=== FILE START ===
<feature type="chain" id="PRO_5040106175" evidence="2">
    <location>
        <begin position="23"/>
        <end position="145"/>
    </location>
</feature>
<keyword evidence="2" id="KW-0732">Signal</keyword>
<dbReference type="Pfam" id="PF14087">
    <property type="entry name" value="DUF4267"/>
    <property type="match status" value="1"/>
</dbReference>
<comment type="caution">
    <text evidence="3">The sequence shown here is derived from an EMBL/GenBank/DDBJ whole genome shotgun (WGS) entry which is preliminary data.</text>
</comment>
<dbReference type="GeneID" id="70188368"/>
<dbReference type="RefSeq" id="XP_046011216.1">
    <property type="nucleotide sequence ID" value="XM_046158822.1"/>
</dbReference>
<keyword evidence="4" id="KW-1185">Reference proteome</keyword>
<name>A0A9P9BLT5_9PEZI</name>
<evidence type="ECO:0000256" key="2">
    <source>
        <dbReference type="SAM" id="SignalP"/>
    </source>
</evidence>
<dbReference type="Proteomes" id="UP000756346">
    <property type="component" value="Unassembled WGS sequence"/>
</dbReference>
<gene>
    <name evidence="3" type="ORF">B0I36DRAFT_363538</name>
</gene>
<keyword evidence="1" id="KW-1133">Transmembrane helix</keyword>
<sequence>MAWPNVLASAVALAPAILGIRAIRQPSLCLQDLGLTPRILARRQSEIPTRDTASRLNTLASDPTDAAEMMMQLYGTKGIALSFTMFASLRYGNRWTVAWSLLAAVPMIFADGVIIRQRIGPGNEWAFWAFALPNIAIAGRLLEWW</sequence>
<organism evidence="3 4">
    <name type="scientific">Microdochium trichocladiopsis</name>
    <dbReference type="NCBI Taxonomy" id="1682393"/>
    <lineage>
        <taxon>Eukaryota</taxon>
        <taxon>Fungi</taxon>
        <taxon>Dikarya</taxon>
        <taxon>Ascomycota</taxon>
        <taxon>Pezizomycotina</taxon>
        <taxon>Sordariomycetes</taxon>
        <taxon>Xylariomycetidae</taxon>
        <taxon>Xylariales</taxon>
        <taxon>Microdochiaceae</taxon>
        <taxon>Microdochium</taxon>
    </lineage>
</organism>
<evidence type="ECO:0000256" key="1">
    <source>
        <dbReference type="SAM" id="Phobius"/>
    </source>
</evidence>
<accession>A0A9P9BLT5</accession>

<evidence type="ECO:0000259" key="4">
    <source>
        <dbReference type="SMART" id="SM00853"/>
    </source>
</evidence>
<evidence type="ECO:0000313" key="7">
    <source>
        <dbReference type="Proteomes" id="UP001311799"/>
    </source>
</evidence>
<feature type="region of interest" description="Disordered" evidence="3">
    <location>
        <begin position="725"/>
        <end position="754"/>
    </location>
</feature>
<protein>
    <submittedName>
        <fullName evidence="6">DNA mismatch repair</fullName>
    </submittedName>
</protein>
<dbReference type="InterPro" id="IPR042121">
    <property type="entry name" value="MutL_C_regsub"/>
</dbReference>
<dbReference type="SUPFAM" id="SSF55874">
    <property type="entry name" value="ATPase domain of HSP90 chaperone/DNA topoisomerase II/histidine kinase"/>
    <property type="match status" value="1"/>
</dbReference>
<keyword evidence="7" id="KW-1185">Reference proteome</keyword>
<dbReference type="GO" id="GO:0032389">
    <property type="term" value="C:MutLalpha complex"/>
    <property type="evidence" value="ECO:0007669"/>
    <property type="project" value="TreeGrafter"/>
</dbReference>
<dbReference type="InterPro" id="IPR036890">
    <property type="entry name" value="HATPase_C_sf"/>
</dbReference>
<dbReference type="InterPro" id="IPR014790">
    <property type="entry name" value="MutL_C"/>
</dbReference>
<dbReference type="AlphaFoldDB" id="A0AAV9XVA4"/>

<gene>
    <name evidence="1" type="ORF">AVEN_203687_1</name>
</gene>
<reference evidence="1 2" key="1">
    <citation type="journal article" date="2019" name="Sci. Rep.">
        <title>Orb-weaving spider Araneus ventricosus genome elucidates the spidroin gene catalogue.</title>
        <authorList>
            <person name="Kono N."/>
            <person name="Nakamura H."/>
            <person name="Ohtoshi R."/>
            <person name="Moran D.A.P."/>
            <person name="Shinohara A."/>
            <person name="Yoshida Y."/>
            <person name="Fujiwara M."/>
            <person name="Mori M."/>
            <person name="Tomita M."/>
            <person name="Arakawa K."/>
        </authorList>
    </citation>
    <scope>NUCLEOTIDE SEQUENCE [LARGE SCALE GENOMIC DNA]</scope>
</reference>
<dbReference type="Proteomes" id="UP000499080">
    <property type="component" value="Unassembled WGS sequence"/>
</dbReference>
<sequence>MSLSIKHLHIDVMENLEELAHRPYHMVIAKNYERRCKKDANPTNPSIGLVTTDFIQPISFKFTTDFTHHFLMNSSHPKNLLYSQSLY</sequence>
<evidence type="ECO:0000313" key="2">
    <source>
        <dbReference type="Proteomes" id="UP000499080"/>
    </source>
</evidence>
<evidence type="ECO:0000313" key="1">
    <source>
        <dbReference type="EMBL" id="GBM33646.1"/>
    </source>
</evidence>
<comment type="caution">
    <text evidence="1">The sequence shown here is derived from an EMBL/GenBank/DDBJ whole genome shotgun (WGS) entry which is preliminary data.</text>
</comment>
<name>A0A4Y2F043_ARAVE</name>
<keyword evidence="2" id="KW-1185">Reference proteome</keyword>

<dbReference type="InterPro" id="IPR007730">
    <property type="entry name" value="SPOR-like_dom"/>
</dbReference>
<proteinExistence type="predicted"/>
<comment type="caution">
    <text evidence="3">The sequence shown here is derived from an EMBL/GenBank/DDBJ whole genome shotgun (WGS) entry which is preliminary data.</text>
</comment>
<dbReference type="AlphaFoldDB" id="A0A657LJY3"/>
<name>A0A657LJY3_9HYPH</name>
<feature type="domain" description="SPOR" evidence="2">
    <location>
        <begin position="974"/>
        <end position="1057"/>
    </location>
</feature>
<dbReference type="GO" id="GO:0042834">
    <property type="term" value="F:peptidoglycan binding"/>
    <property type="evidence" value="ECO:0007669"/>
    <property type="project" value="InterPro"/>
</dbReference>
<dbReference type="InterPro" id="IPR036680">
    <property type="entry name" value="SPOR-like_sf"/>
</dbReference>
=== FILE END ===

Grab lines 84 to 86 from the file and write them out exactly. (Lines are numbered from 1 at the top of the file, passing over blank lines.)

<keyword evidence="7" id="KW-1185">Reference proteome</keyword>
<dbReference type="GO" id="GO:0032389">
    <property type="term" value="C:MutLalpha complex"/>